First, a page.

Paper was invented by a Chinese eunuch named Ts'ai Lun. He was an official at the Chinese Imperial Court and around the year AD105, he presented Emperor Han Ho Ti with samples of paper. He was promoted by the Emperor for his invention and became wealthy. Later he was arrested for matters unconnected with paper and killed himself in prison by taking poison.
For the next 500 years, the Chinese kept paper a secret, which the Koreans finally discovered early in the seventh century. Even then, it was another twelve and a half centuries before wrapping paper began to be made.
The earliest patent for corrugated cardboard for wrapping dates back to 1871, but it quickly became popular. The average European household now produces two tonnes of rubbish a year of which half is packaging, and Americans produce more than three times as much. All the Christmas gift-wrap used in the UK in one year would cover an area equal to that of Guernsey.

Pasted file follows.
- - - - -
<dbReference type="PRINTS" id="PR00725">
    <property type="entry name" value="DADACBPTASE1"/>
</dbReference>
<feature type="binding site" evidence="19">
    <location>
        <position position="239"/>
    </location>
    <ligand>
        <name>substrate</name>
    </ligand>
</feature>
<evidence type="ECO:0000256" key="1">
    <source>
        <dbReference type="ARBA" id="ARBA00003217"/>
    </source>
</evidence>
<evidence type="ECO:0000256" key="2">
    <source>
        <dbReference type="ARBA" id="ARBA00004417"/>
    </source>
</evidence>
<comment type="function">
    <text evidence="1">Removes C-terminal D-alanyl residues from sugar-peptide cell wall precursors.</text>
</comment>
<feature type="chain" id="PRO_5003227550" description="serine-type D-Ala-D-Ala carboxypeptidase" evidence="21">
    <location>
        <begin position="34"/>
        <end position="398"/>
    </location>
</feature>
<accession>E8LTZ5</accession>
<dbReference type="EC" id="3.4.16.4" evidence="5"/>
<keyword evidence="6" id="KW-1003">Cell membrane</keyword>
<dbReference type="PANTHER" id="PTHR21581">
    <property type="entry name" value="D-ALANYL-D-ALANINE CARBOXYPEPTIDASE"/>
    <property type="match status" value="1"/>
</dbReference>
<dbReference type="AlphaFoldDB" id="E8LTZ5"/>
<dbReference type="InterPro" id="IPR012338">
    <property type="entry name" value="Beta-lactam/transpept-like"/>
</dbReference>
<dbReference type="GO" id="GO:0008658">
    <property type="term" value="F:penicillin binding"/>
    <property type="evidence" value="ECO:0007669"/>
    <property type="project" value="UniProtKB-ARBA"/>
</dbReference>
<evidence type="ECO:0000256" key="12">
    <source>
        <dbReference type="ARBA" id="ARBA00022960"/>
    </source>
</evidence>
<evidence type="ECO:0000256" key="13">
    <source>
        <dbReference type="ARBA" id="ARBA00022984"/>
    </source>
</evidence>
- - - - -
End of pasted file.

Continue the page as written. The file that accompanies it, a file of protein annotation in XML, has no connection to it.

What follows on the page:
America and Japan have a lot to offer anyone seriously interested in paper: the museum at the Research Institute of Paper History and Technology in Brookline, Massachusetts, claims to have 'probably the largest collection of handmade toilet paper in the world', while the paper museum in Asukayama Park, Tokyo has 40,000 exhibits of historic items relating to paper. You will find wrapping paper in exhibit number 12 in Exhibition Gallery 2F.